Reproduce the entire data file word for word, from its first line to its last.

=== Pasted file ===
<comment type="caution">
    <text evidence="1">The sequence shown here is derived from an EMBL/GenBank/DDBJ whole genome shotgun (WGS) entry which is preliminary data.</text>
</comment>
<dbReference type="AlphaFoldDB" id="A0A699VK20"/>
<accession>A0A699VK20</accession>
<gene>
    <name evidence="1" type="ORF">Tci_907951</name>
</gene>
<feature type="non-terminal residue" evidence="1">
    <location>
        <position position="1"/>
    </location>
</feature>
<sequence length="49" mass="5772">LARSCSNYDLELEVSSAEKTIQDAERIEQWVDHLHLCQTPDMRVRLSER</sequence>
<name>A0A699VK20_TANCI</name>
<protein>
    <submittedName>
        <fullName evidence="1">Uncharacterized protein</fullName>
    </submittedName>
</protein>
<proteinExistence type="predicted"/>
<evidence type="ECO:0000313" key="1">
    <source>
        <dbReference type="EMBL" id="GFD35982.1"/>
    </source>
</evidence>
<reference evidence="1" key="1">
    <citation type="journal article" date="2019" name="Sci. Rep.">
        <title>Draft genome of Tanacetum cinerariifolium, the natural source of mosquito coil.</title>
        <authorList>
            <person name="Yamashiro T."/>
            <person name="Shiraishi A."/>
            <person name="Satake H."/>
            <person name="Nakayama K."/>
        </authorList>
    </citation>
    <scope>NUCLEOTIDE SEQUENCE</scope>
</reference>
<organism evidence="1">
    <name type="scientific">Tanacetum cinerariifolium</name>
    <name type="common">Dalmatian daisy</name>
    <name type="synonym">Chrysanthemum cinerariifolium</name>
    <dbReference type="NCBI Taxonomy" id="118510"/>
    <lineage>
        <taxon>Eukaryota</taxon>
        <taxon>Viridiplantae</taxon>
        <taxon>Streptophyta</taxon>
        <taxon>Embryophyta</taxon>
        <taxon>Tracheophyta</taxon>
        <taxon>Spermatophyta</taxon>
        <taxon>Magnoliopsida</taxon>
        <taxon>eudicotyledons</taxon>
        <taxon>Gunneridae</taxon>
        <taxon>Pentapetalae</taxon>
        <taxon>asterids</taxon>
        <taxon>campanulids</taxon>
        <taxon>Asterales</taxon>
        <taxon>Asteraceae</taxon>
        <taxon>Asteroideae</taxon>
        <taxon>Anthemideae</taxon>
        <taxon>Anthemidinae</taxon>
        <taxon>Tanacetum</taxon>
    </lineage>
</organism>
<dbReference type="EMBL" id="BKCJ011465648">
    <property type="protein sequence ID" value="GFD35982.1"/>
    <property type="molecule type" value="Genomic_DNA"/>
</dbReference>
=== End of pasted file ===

<comment type="caution">
    <text evidence="1">The sequence shown here is derived from an EMBL/GenBank/DDBJ whole genome shotgun (WGS) entry which is preliminary data.</text>
</comment>
<dbReference type="AlphaFoldDB" id="A0A699VK20"/>
<accession>A0A699VK20</accession>
<gene>
    <name evidence="1" type="ORF">Tci_907951</name>
</gene>
<feature type="non-terminal residue" evidence="1">
    <location>
        <position position="1"/>
    </location>
</feature>
<sequence length="49" mass="5772">LARSCSNYDLELEVSSAEKTIQDAERIEQWVDHLHLCQTPDMRVRLSER</sequence>
<name>A0A699VK20_TANCI</name>
<protein>
    <submittedName>
        <fullName evidence="1">Uncharacterized protein</fullName>
    </submittedName>
</protein>
<proteinExistence type="predicted"/>
<evidence type="ECO:0000313" key="1">
    <source>
        <dbReference type="EMBL" id="GFD35982.1"/>
    </source>
</evidence>
<reference evidence="1" key="1">
    <citation type="journal article" date="2019" name="Sci. Rep.">
        <title>Draft genome of Tanacetum cinerariifolium, the natural source of mosquito coil.</title>
        <authorList>
            <person name="Yamashiro T."/>
            <person name="Shiraishi A."/>
            <person name="Satake H."/>
            <person name="Nakayama K."/>
        </authorList>
    </citation>
    <scope>NUCLEOTIDE SEQUENCE</scope>
</reference>
<organism evidence="1">
    <name type="scientific">Tanacetum cinerariifolium</name>
    <name type="common">Dalmatian daisy</name>
    <name type="synonym">Chrysanthemum cinerariifolium</name>
    <dbReference type="NCBI Taxonomy" id="118510"/>
    <lineage>
        <taxon>Eukaryota</taxon>
        <taxon>Viridiplantae</taxon>
        <taxon>Streptophyta</taxon>
        <taxon>Embryophyta</taxon>
        <taxon>Tracheophyta</taxon>
        <taxon>Spermatophyta</taxon>
        <taxon>Magnoliopsida</taxon>
        <taxon>eudicotyledons</taxon>
        <taxon>Gunneridae</taxon>
        <taxon>Pentapetalae</taxon>
        <taxon>asterids</taxon>
        <taxon>campanulids</taxon>
        <taxon>Asterales</taxon>
        <taxon>Asteraceae</taxon>
        <taxon>Asteroideae</taxon>
        <taxon>Anthemideae</taxon>
        <taxon>Anthemidinae</taxon>
        <taxon>Tanacetum</taxon>
    </lineage>
</organism>
<dbReference type="EMBL" id="BKCJ011465648">
    <property type="protein sequence ID" value="GFD35982.1"/>
    <property type="molecule type" value="Genomic_DNA"/>
</dbReference>